Einhorn: Break up too big to fail financial institutions
David Einhorn delivered a speech at the 2009 Value Investing Conference that is creating a lot of buzz in the blogosphere. He said a lot of interesting things about the investing and political climate. A surprising amount of it comes out of the playbook here at Credit Writedowns.
Below are the quotes I want to highlight for you. At the bottom is an embedded copy of his speech.
On short-termism in politics and government
Winston Churchill said that, “Democracy is the worst form of government except for
all the others that have been tried from time to time.”
As I see it, there are two basic problems in how we have designed our government.
The first is that officials favor policies with short-term impact over those in our long-term
interest because they need to be popular while they are in office and they want to be reelected. In recent times, opinion tracking polls, the immediate reactions of focus groups, the 24/7 news cycle, the constant campaign, and the moment-to-moment obsession with the Dow Jones Industrial Average have magnified the political pressures to favor short-term solutions. Earlier this year, the political topic du jour was to debate whether the stimulus was working, before it had even been spent.
On crony capitalism and regulatory capture
The second weakness in our government is “concentrated benefit versus diffuse harm” also known as the problem of special interests. Decision makers help small groups who care about narrow issues and whose “special interests” invest substantial resources to be better heard through lobbying, public relations and campaign support. The special interests benefit while the associated costs and consequences are spread broadly through the rest of the population. With individuals bearing a comparatively small extra burden, they are less motivated or able to fight in Washington.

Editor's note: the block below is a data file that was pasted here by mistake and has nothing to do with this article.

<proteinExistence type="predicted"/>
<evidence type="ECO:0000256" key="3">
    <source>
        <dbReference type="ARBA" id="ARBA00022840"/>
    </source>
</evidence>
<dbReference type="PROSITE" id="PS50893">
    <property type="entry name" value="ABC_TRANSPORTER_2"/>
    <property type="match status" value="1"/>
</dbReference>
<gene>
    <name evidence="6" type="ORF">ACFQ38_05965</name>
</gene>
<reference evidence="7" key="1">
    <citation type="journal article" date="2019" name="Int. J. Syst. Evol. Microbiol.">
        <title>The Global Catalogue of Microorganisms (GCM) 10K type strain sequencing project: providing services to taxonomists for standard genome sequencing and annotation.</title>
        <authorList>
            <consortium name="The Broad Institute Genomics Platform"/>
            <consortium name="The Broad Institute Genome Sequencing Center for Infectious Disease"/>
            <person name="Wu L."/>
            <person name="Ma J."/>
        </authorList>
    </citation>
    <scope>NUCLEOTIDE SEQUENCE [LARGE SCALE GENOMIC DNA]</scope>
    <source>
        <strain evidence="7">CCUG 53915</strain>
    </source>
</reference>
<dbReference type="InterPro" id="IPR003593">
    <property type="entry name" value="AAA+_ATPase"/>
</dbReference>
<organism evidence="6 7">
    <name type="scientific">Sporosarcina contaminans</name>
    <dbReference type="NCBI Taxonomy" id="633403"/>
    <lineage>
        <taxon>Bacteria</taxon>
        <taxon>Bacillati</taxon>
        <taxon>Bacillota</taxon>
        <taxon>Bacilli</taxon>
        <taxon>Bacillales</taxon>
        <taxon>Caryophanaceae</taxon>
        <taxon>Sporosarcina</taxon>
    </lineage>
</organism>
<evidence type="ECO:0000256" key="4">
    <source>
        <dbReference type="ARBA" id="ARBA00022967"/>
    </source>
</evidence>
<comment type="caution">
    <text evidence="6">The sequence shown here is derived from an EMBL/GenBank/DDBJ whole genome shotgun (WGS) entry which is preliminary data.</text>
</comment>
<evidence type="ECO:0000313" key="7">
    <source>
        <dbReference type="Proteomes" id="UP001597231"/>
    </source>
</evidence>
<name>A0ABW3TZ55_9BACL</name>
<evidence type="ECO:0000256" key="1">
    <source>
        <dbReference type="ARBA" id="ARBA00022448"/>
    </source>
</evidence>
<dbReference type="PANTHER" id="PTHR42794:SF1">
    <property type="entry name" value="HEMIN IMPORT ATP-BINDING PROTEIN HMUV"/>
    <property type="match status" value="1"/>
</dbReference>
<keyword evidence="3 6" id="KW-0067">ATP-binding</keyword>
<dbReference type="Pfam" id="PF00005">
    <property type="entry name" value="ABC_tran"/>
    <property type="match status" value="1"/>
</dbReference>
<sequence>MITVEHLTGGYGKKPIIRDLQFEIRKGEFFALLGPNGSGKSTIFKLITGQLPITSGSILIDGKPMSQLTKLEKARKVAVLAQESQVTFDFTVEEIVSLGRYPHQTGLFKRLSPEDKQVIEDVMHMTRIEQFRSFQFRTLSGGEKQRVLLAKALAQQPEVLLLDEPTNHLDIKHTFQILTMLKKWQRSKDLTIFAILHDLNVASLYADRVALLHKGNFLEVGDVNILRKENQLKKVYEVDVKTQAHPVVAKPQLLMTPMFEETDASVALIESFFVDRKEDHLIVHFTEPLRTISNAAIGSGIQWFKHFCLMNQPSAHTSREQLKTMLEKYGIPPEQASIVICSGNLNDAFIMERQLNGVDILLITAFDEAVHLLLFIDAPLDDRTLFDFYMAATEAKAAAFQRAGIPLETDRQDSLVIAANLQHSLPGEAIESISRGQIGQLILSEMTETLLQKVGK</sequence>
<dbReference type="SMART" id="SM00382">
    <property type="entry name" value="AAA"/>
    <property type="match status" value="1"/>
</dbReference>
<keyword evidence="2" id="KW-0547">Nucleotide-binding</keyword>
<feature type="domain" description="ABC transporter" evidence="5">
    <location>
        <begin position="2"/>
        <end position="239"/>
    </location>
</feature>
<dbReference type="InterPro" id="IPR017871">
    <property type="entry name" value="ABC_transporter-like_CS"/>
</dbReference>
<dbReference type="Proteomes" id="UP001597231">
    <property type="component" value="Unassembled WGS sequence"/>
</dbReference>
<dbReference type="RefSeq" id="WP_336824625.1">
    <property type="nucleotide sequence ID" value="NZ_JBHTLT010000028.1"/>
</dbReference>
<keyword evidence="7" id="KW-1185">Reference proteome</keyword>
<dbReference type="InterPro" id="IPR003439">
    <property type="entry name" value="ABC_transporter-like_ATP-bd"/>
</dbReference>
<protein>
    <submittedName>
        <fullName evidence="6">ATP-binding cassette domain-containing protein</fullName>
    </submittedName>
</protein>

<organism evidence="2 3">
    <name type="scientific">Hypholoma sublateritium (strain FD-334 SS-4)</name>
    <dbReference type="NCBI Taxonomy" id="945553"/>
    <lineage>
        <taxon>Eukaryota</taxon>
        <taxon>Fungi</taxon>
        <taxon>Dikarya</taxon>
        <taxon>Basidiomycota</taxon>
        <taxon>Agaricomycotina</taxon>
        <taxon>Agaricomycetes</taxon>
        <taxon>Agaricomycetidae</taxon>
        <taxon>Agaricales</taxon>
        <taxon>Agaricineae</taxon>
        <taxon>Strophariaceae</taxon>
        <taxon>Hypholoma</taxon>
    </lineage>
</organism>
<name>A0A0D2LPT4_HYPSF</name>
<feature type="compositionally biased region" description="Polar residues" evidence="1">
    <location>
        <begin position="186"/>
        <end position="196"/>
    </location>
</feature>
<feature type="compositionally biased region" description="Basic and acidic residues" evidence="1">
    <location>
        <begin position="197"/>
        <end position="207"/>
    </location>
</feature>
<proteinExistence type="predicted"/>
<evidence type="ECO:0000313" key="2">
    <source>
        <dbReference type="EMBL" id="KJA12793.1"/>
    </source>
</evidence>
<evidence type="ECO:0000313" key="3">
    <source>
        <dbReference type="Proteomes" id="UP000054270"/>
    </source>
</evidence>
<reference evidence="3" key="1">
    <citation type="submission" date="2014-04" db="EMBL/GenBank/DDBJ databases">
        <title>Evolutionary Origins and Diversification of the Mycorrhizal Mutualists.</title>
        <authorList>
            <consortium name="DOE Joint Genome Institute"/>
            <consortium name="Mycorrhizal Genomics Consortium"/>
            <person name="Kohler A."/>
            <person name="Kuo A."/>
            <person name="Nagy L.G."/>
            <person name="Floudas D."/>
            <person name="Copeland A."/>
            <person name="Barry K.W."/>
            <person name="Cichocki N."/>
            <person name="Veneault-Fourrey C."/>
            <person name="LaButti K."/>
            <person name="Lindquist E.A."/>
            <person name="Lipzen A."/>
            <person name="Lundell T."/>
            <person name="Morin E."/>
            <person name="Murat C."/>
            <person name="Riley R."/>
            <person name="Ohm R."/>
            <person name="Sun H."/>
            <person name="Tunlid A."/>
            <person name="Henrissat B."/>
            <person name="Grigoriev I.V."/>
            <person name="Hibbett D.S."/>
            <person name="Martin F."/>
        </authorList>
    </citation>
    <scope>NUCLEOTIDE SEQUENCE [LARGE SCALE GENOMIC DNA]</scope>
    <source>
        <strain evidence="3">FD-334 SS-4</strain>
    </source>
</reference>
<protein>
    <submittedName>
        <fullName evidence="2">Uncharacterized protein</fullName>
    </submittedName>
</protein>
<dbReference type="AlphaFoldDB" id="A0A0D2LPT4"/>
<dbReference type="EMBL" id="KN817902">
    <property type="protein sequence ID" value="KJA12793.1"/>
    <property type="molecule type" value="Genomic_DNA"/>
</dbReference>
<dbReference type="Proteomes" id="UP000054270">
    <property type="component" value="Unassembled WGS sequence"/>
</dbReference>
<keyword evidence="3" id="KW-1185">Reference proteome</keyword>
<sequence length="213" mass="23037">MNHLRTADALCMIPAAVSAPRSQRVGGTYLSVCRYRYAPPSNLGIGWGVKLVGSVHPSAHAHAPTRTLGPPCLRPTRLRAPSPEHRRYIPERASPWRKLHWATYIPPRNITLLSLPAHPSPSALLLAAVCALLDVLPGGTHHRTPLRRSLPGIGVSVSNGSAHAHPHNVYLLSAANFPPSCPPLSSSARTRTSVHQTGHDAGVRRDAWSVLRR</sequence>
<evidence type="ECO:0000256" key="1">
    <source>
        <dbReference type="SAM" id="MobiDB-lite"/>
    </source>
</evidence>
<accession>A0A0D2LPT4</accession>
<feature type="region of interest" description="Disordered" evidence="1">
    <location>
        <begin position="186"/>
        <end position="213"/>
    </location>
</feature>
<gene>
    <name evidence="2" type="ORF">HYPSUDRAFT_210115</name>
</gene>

In the context of the recent economic crisis, a highly motivated and organized banking lobby has demonstrated enormous influence. Bankers advance ideas like, “without banks, we would have no economy.” Of course, there was a public interest in protecting the guts of the system, but the ATMs could have continued working, even with forced debt-to-equity conversions that would not have required any public funds. Instead, our leaders responded by handing over hundreds of billions of taxpayer dollars to protect the speculative investments of bank shareholders and creditors. This has been particularly remarkable, considering that most agree that these same banks had an enormous role in creating this mess which has thrown millions out of their homes and jobs.
Like teenagers with their parents away, financial institutions threw a wild party that eventually tore-up the neighborhood. With their charge arrested and put in jail to detoxify, the supervisors were faced with a decision: Do we let the party goers learn a tough lesson or do we bail them out? Different parents with different philosophies might come to different decisions on this point. As you know our regulators went the bail-out route.
On misdirected anger on main street
And the neighbors are angry, because at some level, Americans understand that the Washington-Wall Street relationship has rewarded the least deserving people and institutions at the expense of the prudent. They don’t know the particulars or how to argue against the “without banks, we have no economy” demagogues. So, they fight healthcare reform, where they have enough personal experience to equip them to argue with Congressmen at town hall meetings. As I see it, the revolt over healthcare isn’t really about healthcare, but represents a broader upset at Washington. The lack of trust over the inability to deal seriously with the party goers feeds the lack of trust over healthcare.